Soybean numbers friendly with stocks less than expected

By Doug Tenney, Leist Mercantile

USDA numbers today include U.S. Prospective acres and U.S. quarterly grain stocks as of March 1. 

Soybeans friendly with stocks less than expected.

U.S. acres: corn -91.9 million acres; soybeans – 87.5 million acres; and all wheat – 49.9 million acres. U.S. grain stocks: corn – 7.401 billion bushels; soybean stocks – 1.685 billion bushels, and wheat stocks – 946 million bushels. 

Note: The reports today did not include supply and demand tables which is normal on the days for U.S. quarterly grain stocks reports as well as the planting intentions report day. The next WASDE report will be on April 11. Some are already projecting that the April report will be a yawner with little changes. The recent string of 11 days or more of U.S. corn sold to China, means the threat of USDA reducing U.S. corn exports next month is drastically declining. 

Just after the noon report release, corn was up 5 cents, soybeans up 26 cents, and wheat down 10 cents. Prior to the reports, corn was up 6 cents, soybeans up 18 cents, and wheat up 2 cents. 

Average trade estimates for U.S. acres: corn – 90.88 million acres; soybeans – 88.242 million acres; all wheat – 48.852 million acres.

Average trade estimates for March 1 grain stocks: corn – 7.470 billion bushels; soybeans – 1.742 billion bushels; and wheat – 934 million bushels.  

Month end, end of the week, end of the first quarter, all take place today. 

Trader estimates for U.S. acres: The range for U.S. corn acres was: 87.7 to 92.1 million acres, a difference of 4.4 million acres, which is the widest range since 2009. The range for U.S. soybean acres is: 87.4 to 89.6 million acres, a difference of 4.2 million acres, the narrowest range since 2007. The 5-year average of the trader estimates range for soybean acres is 4.5 million acres. What does that mean for soybeans?  With the trader estimates for soybean acres detailing a narrow range at 50% of the range for the past five years, soybean acres could be surprising for all. Soybean price volatility today could be extreme.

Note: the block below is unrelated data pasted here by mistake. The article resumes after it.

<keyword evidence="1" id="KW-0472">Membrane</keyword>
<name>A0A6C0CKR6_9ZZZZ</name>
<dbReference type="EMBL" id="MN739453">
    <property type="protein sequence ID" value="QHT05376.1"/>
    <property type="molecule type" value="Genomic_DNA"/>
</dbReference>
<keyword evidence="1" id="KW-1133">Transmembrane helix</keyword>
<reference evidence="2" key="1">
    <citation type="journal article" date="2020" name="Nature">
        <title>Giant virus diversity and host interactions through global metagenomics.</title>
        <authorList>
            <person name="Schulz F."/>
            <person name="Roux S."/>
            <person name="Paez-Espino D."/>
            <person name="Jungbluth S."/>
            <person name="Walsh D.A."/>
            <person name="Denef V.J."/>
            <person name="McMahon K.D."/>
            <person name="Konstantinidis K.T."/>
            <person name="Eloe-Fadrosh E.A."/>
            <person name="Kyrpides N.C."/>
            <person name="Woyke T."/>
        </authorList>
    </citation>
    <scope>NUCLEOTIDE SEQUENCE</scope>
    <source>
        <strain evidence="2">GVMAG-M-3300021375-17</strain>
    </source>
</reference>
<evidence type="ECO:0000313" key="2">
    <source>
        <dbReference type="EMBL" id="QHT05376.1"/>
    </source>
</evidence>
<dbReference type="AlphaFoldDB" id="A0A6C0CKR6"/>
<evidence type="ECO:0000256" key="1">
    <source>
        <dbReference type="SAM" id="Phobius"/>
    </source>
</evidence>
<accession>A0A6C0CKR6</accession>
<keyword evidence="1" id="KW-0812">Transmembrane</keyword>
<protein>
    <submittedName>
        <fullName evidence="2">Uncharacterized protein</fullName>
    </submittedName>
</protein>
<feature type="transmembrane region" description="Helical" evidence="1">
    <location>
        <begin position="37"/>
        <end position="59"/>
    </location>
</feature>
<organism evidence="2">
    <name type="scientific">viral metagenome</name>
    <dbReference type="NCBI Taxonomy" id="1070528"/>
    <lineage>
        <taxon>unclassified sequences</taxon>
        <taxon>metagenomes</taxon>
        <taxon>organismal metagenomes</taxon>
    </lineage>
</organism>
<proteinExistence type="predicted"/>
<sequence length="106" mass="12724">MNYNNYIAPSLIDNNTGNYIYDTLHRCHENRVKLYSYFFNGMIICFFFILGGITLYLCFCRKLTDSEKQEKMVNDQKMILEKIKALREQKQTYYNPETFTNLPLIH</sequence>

Recent price activity for grain details that last night, May 2023 CBOT corn closed at $6.49 ½; which was up 19 cents for the month of March; high for the month, $6.55 1/2; low for the month $6.06 ¾. On the close last night, May 2023 CBOT soybeans closed at $14.74 ½; down 4 cents for the month of March; high for the month $15.38 ½; low for the month $14.05. July 2023 CBOT wheat closed last night at $7.04 ½; down 9 cents for the month of March; high for the month $7.35 ¼; low for the month $6.65.

In the weeks ahead, be especially careful when comparing corn and soybean basis levels of bids for April to May 2023 delivery. Numerous Ohio facilities are already using the July CBOT month for nearby corn bids. Even more are now using the July CBOT month for nearby soybean bids. The change can come at any point from the May 2023 CBOT to July 2023 CBOT. Note that for end users in the current arena, values can vary widely day to day, week to week, for corn and soybean bids for April to May 2023 delivery. When your local facility is now basing bids from the July 2023 CBOT, the new cash price is often less when accounting for the inverse that is taking place. Bottom line that scenario results in the basis weakening and getting wider, and you are now getting less for your corn and soybeans. Both corn and soybeans are in inverse relationships for corn and soybeans bids as the May is above July with often big fluctuations day to day. 

This week Cargill and Viterra announced they would not be exporting grain from Russian ports as of July 1. Little impact will take place with no major disruptions expected. The question remains, what price will the exported wheat bring? The last two weeks Russia has postulated they can’t sell the wheat too cheaply as they need adequate wheat supplies to provide flour for the masses. Yet, for months they have been the world’s price setter. Bottom line, Russia needs the taxes those facilities provides. Russian agriculture oligarchs will step in to buy those facilities. 

Wet and cool conditions in Ohio and the Midwest took place for much of March. Anticipate that trend to continue well into the third week of April. At this juncture, expect April U.S. corn planting progress to be slow. The Upper U.S. Plains could see 8 to 20 inches of snow into the first week of April. Corn planting progress will be especially slow in North and South Dakota as well as Minnesota. 

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